How Big Is Bill Clinton’s Social Security Check?

Bill-Clinton net worth
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A former President of the United States is never out of the news, regardless of how low a profile he would prefer to keep. Bill Clinton, who served as POTUS from January 1993 to January 2001, has remained in the spotlight since leaving office, making millions as a public speaker and commentator while also supporting his wife’s 2016 U.S. presidential run.

More recently, Clinton has made the news for his views on changing New York City’s “Right to Shelter Law” and identified for being one of the many influential people that former FTX CEO Sam Bankman-Fried met with before the collapse of his cryptocurrency exchange.

In 2015, when the right-leaning Washington Times was attacking Hillary Clinton for her “centrist persona” on the subject of Social Security, it also took the presidential candidate to task for failing to reveal whether she and her husband received Social Security benefits themselves. If the newspaper took the time to look, the information would’ve been right in front of its eyes the whole time.

How Big Is Bill Clinton’s Social Security Check?

Pursuant to the Ethics in Government Act of 1978, Senate members, officers, certain employees and candidates are required to file public Financial Disclosure Reports, including assets, financial interests and investments, with the Secretary of the Senate. While the Office of Public Records monitors these disclosures for potential conflicts of interest, these records allow for a wide range of asset values don’t require exact figures for many earnings types.

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Included in her last financial disclosure, dated June 28, 2008, Hillary Clinton listed assets totaling millions of dollars representing a broad spectrum. No Social Security income is mentioned, but it’s interesting to note that her spouse’s income from speeches and book royalties is vast, to say the least.

As Reuters reported at the time, the Clintons released their 2015 tax return in August 2016. In the filing, the couple claimed about $10.75 million in income and paid more than $3.62 million — a rate of 34.2% — in federal taxes, according to Time.

Although Time claimed they had previously released returns for the years 2001 to 2014, Reuters noted that the Clintons’ “tax returns have been made public, in some form, every year since 1977.”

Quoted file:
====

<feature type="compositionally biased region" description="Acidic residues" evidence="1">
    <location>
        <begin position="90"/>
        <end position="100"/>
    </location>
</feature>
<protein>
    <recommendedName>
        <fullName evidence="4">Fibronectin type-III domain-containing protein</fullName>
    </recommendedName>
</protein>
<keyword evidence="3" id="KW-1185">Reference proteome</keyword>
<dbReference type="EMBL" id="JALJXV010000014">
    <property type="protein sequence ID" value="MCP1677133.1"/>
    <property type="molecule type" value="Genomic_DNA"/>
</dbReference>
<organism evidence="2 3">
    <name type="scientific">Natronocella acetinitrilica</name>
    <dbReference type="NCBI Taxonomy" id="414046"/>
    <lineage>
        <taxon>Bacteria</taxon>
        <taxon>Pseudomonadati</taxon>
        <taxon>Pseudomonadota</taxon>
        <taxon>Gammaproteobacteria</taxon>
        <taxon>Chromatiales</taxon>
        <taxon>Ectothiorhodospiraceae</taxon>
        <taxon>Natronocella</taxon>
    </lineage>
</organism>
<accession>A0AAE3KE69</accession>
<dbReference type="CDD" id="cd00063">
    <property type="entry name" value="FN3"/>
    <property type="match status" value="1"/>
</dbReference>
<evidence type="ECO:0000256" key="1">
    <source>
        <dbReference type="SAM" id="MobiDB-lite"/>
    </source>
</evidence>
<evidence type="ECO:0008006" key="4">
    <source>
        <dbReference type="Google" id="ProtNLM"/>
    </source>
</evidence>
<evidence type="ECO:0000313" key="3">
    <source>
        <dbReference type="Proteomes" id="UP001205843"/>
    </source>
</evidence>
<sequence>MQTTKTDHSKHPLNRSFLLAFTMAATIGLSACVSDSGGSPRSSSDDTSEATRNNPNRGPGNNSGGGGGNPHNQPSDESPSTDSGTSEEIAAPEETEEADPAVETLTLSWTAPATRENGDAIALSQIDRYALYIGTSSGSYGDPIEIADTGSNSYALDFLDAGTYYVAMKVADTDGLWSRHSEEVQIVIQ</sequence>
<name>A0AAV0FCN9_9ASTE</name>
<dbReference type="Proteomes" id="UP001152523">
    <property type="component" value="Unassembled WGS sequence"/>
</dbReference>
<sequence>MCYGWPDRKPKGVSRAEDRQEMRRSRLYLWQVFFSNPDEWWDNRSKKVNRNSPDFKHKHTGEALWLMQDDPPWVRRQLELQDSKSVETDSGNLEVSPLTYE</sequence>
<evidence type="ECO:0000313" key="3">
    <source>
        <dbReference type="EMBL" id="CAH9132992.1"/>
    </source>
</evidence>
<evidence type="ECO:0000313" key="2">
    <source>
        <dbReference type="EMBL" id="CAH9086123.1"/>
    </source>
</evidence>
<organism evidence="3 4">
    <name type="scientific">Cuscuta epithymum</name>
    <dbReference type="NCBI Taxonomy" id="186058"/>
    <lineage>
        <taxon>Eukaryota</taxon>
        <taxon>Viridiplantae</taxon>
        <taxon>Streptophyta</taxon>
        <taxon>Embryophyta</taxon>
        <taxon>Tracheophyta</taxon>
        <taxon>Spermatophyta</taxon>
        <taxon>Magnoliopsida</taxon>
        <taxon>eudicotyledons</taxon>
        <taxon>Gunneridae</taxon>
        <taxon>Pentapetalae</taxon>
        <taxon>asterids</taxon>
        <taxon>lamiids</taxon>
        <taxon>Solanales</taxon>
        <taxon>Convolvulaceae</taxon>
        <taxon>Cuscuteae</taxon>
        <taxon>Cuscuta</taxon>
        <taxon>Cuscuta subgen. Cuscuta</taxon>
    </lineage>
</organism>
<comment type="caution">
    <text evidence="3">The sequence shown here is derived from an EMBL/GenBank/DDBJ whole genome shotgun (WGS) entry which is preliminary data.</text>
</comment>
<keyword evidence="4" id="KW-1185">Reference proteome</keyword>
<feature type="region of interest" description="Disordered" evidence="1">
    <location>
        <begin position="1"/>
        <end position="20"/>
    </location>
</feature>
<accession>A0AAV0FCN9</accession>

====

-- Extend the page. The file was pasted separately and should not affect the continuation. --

The 2015 return — when Bill was 69 and Hillary was 67 — has no figures filled out for the Social Security benefits and taxable amount spaces. Whether both waited after this to collect benefits is a matter of conjecture. According to the Los Angeles Times, if Hillary chose to start getting monthly checks five years ago at the age of 70, she would have collected 132% of her normal benefit, which would have paid her $3,343 a month, or $40,122 a year.

The maximum monthly Social Security retirement benefit for a married couple in 2023 is $9,110 if each spouse waits until age 70 to receive benefits and paid the maximum Social Security tax over 35 years of earnings.

For this year and beyond, the Clintons will be receiving close to or the highest possible monthly Social Security payment if they have chosen to receive it. Some ultra-high-net-worth individuals — including the Clintons, who have an estimated net worth of $120 million, according to Celebrity Net Worth — simply forego collecting Social Security altogether.

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It’s not like they’ll be missing out. During his tenure as President, Clinton made $200,000 a year (the salary doubled to $400,000, plus $50,000 for expenses, a $100,000 non-taxable travel account and $19,000 for entertainment the year he left office, per CNBC). According to Business Insider, he received an annual pension of $205,700 in 2016.

But it’s his post-presidential career that has earned Bill Clinton his fortune. “I’ve never had any money until I got out of the White House,” Clinton told CNN’s Wolf Blitzer in 2010. “But I’ve done reasonably well since then.”

In 2015, The Wall Street Journal reported that former president Bill and Hillary Clinton had earned more than $30 million combined in the 16 months prior, with $25 million from paid speeches.

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